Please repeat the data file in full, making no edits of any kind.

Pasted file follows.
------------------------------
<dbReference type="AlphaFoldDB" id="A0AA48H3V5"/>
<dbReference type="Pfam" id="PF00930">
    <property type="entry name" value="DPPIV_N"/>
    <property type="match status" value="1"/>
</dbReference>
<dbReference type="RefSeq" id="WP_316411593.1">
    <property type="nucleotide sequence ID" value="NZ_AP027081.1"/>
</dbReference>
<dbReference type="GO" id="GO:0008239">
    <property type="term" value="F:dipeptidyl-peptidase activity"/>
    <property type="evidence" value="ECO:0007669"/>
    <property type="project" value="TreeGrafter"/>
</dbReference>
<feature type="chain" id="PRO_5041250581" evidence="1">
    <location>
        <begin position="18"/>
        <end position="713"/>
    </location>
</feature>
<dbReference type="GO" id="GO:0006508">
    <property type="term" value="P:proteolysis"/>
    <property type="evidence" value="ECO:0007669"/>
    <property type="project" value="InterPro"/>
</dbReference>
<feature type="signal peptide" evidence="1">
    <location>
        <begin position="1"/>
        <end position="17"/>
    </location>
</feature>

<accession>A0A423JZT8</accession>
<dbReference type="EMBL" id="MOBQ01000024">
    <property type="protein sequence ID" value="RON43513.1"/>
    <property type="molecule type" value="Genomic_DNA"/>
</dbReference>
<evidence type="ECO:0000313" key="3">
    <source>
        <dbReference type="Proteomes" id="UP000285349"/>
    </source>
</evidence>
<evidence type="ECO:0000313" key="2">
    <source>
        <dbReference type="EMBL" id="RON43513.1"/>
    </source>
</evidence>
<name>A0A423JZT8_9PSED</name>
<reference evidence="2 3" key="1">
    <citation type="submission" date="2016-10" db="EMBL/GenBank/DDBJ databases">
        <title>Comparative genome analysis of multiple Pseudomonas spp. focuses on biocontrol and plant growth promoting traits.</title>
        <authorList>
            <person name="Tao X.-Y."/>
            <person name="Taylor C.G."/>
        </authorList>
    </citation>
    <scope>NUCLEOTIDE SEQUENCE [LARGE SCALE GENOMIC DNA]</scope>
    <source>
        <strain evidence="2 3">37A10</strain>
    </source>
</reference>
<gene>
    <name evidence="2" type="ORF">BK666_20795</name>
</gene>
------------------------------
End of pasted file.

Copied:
<dbReference type="AlphaFoldDB" id="A0AA48H3V5"/>
<dbReference type="Pfam" id="PF00930">
    <property type="entry name" value="DPPIV_N"/>
    <property type="match status" value="1"/>
</dbReference>
<dbReference type="RefSeq" id="WP_316411593.1">
    <property type="nucleotide sequence ID" value="NZ_AP027081.1"/>
</dbReference>
<dbReference type="GO" id="GO:0008239">
    <property type="term" value="F:dipeptidyl-peptidase activity"/>
    <property type="evidence" value="ECO:0007669"/>
    <property type="project" value="TreeGrafter"/>
</dbReference>
<feature type="chain" id="PRO_5041250581" evidence="1">
    <location>
        <begin position="18"/>
        <end position="713"/>
    </location>
</feature>
<dbReference type="GO" id="GO:0006508">
    <property type="term" value="P:proteolysis"/>
    <property type="evidence" value="ECO:0007669"/>
    <property type="project" value="InterPro"/>
</dbReference>
<feature type="signal peptide" evidence="1">
    <location>
        <begin position="1"/>
        <end position="17"/>
    </location>
</feature>

<accession>A0A423JZT8</accession>
<dbReference type="EMBL" id="MOBQ01000024">
    <property type="protein sequence ID" value="RON43513.1"/>
    <property type="molecule type" value="Genomic_DNA"/>
</dbReference>
<evidence type="ECO:0000313" key="3">
    <source>
        <dbReference type="Proteomes" id="UP000285349"/>
    </source>
</evidence>
<evidence type="ECO:0000313" key="2">
    <source>
        <dbReference type="EMBL" id="RON43513.1"/>
    </source>
</evidence>
<name>A0A423JZT8_9PSED</name>
<reference evidence="2 3" key="1">
    <citation type="submission" date="2016-10" db="EMBL/GenBank/DDBJ databases">
        <title>Comparative genome analysis of multiple Pseudomonas spp. focuses on biocontrol and plant growth promoting traits.</title>
        <authorList>
            <person name="Tao X.-Y."/>
            <person name="Taylor C.G."/>
        </authorList>
    </citation>
    <scope>NUCLEOTIDE SEQUENCE [LARGE SCALE GENOMIC DNA]</scope>
    <source>
        <strain evidence="2 3">37A10</strain>
    </source>
</reference>
<gene>
    <name evidence="2" type="ORF">BK666_20795</name>
</gene>